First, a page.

As a health inspector, I come at the issue of pool operations from a different perspective than many other aquatics professionals. Some operators may view me as the “bad cop,” someone who makes doing their jobs that much harder.
That’s unfortunate because public pool regulation is an increasing challenge. There’s less money and manpower to inspect pools nationwide. As a result, operators have less oversight from regulatory agencies — and increased liability. So it’s more important than ever that health inspectors and pool operators work together to ensure safe, healthy pools for the swimming public.
Here are some suggestions on how both sides — regulatory agencies and aquatics facilities — can work toward that goal.
1.Support and help create a coalition to develop a national pool code.
Work is in progress right now on this project through the Centers for Disease Control and Prevention in Atlanta. It needs your support.
Similar efforts over the past several decades have produced a strong Food and Drug Administration Food Code that is used by most U.S. jurisdictions and industries for guidance and regulation of food establishments.
A council of representatives from regulatory agencies around the country, as well as many industry representatives, support the Model Aquatic Health Code. Now is the time to get involved and make your voice be heard. Go to http://www.cdc.gov/healthyswimming/ for more information.
2.Work with health department officials to improve regulations governing your operation.
Most states have to play catch-up with rules and regulations continuously just to stay modestly up to date with developments in the aquatics industry. Everything from new pool designs, changes in water use, new equipment, new sanitizers and feed systems to new electronic lifeguarding/surveillance technologies need to be addressed. Take a look at existing codes and if they don’t make sense for the way you operate today, contact local health officials and work out a plan of action to change the code(s).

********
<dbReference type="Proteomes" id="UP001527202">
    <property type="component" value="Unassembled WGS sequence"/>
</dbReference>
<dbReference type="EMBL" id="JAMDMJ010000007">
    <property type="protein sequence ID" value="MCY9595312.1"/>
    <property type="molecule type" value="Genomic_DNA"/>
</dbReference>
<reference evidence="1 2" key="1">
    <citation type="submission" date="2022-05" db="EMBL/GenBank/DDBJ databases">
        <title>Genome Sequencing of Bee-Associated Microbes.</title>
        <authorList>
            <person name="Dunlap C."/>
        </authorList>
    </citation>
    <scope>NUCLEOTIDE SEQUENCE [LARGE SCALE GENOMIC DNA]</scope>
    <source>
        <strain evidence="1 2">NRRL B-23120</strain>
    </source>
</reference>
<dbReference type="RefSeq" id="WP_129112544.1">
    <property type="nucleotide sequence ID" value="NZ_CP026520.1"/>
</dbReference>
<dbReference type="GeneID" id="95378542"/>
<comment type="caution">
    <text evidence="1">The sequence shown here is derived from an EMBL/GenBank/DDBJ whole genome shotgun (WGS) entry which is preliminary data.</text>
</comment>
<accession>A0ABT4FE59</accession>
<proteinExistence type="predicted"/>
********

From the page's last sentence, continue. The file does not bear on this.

3. Do what you can to get good, clear guidelines into the local regulations for pool closure criteria and enforcement.
Many rules are not clear about when to close the pool, or they do not have adequate enforcement authority to back them up. This does not necessarily mean that regulatory officials need to use them aggressively. The best use of closure criteria is to give guidance to pool operators. Waiting for that health inspector to come out and “apprehend” you is an exercise in liability exposure. It will catch up with you.
During my inspections, I’ve noted that well-trained “pool police” would more likely have to close about 50 percent of the pools inspected. That’s much higher than the approximately 10 percent reported during the CDC inspection study. Of course, inspectors would rather help you run a quality pool operation than close you down. However, we should be able to use that closure authority when necessary.
4.Support required pool operator training.
Coupled with operator training is the training of health inspectors to at least the same level or higher as pool operators.
This training is vital to good pool operation and the development of a professional pool operator work force.
During a survey of pool operators in a region of our state a few years ago, we found the average tenure of an operator is less than three months. A follow-up survey statewide showed the average tenure is only about a year. Without prior training, how can these operators run safe and healthy pools? How can a health inspector who has not had the chance to operate a pool become a proficient technical resource? The answer to these problems? Require training and certification programs for pool operators and health inspection staff.
Some organizations and states have addressed these training issues, but many states have not. They need strong support from the health departments and the aquatics industry to make these changes happen.